To an extent, Jan rep­re­sents the fail­ures of Hardenberg’s gen­er­a­tion. In a review in Film Threat, Hei­di Mar­t­in­uzzi casts Jan in this light: “When Jan begins his many speech­es about how unjust soci­ety is, it seems insin­cere, spoiled, and frankly, full of bull­shit” (Mar­t­in­uzzi). As he argues the posi­tion of his own (per­haps imag­ined) youth, Hard­en­berg arti­fi­cial­ly under­stands his “mon­ster” Jan. By feign­ing an activist youth, he brings the mon­ster into him­self, to para­phrase Aquinas. At the same time, the dif­fer­ence in val­ues, which Hard­en­berg sees as naïve, dri­ves the two apart.

To that end, the hor­ri­fy­ing moment in Die fet­ten Jahre comes dur­ing this scene, where both the pro­tag­o­nist and the antag­o­nist come to rec­og­nize parts of them­selves in the mon­strous oth­er. The two under­stand the deformed and destruc­tive being that sits in front of them, at least some­what, and there­fore they take part of that defor­ma­tion and destruc­tion into them­selves. Fur­ther­more, oth­er films on ter­ror­ism like Der Baad­er-Mein­hof Kom­plex, inten­tion­al­ly present their ter­ror­ists as Wein­gart­ner does the Edukators—as sim­i­lar to their oppo­site num­ber, but changed by an event or events that, more often than not, was not of their own doing. Thus, the view­er can iden­ti­fy with the ter­ror­ists in much the same way they would iden­ti­fy with the pro­tag­o­nist or the antag­o­nist of a hor­ror film, by embrac­ing sim­i­lar­i­ty while fear­ing the minor dif­fer­ences that cre­ate the gulf between them.

In the final scenes of the film, Wein­gart­ner seems to begin to show the results of this under­stand­ing. Hard­en­berg takes pity on Jule, and for­gives her debt to him. He also promis­es to keep qui­et about the entire affair. At this moment, it seems as if the under­stand­ing has been successful—the Eduka­tors have returned Hard­en­berg to his life, and Hard­en­berg promis­es to allow them to do the same. The bar­ri­ers between them—the uncan­ny distance—have been dis­solved, and they are final­ly able to come to a sort of peace.

Wein­gart­ner, though, quick­ly shows this to be a farce. As police storm the apart­ment the Eduka­tors had inhab­it­ed, they find noth­ing but a note stat­ing that “some peo­ple nev­er change.” The Eduka­tors are then shown to dri­ve Hardenberg’s yacht into tele­vi­sion tow­ers, final­ly mak­ing good on the promise of wide­spread ter­ror imma­nent in the film.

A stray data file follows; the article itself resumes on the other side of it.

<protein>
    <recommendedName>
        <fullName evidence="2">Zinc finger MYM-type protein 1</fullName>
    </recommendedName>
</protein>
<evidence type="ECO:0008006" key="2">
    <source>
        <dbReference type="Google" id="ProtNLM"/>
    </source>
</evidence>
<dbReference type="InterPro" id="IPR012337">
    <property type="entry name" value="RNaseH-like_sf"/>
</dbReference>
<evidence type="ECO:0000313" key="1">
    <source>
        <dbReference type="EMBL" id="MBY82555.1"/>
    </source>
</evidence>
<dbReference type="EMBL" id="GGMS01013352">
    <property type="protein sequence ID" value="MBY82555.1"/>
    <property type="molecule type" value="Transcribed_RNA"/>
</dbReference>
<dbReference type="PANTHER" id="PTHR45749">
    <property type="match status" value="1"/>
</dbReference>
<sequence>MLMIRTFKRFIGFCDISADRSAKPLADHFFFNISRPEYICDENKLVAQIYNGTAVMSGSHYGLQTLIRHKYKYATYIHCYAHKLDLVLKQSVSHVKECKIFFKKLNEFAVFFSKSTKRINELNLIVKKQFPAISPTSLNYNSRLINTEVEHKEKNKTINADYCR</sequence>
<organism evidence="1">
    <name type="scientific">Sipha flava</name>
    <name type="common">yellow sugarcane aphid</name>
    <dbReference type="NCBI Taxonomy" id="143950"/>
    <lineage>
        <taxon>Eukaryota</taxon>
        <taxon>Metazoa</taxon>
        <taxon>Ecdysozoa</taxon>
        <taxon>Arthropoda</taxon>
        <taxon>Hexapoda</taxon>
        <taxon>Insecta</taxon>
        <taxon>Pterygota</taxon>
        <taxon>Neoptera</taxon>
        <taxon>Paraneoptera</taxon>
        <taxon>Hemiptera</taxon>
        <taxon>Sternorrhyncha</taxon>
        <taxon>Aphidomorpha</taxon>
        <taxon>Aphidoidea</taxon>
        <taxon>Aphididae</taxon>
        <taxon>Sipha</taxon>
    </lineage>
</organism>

Essen­tial­ly, by leav­ing the ten­sions between the groups unre­solved, Wein­gart­ner ends the film almost how he begins it—with a rad­i­cal group and a bour­geois man. Their posi­tions, though, are now ampli­fied by their encounter. The rad­i­cals have pro­gressed to full-fledged ter­ror­ists bent on destroy­ing prop­er­ty and dis­rupt­ing the “com­fort­able lives” of the bour­geoisie. Hardenberg’s cap­ture also forced him to invoke police protection—a ser­vice paid for by taxes—to main­tain his com­fort and sta­bil­i­ty and, so doing, to cement his per­son­al stake with­in the system.

In read­ing this film through hor­ror, the easy con­clu­sion to draw from this ampli­fied, cycli­cal end­ing is the pos­si­bil­i­ty of a sequel. The hor­ror genre is per­haps the genre most like­ly to include sequels; Fri­day the 13th has nine sequels and a reboot, as well as the orig­i­nal film, and the Night­mare on Elm Street fran­chise already runs into 9 iter­a­tions, to give some exam­ples. The desire to know and under­stand the mon­ster nev­er removes his, her, or its mon­strous­ness. Instead, the films leave the uncan­ny divide between the mon­ster and the sta­tus quo, forc­ing the strug­gle between them in per­pe­tu­ity. Of course, at least cur­rent­ly, there is no sequel. Instead, the view­er is left with a marked lack of res­o­lu­tion, with no fur­ther hope of such. In oth­er words, the expe­ri­ences of both the group and Hard­en­berg, and the shar­ing of their con­flict­ing ideals remain the­sis and anti-the­sis. Wein­gart­ner leaves the appar­ent syn­the­sis of the pre­ced­ing scene as an unat­tained ideal.

In addi­tion, the arc of Die fet­ten Jahre rep­re­sents a cycle of ever-increas­ing stakes between the Eduka­tors and Hard­en­berg. Because Hard­en­berg led to Jule owing mon­ey, the group breaks into his house, which results in his being kid­napped. Hard­en­berg calls the police to arrest the Eduka­tors, and know­ing this will hap­pen, the Eduka­tors steal his boat and crash it into the tow­ers. In each instance, Hard­en­berg and the Eduka­tors both see them­selves as the wronged par­ty, and the oth­er as the aggres­sor. The film shows one small, every­day event—an auto­mo­bile accident—as the cat­a­lyst for the entire destruc­tive, dis­rup­tive events of the film.

This ever-increas­ing spi­ral of retal­i­a­tion com­ments on the nature of ter­ror­ism in gen­er­al. The intel­li­gence and mil­i­tary com­mu­ni­ties use the term “blow­back” to describe this sort of retal­i­a­tion, which is often pre­sent­ed in the media as ter­ror­ism (John­son, Chalmers). As a result, an objec­tive def­i­n­i­tion of ter­ror­ism remains unten­able. Instead, the “ter­ror­ist” and “ter­ror­ism” exist dialec­ti­cal­ly. The per­son defin­ing anoth­er as a “ter­ror­ist” is invari­ably the per­son on the receiv­ing end of the “ter­ror­ist” acts. The flu­id­i­ty of the def­i­n­i­tion of “ter­ror­ism” leads to a rhetor­i­cal arms race, with each side try­ing to make a seem­ing­ly iron­clad case as to why their ene­my uses “ter­ror,” and why they are sim­ply defend­ing their way of life.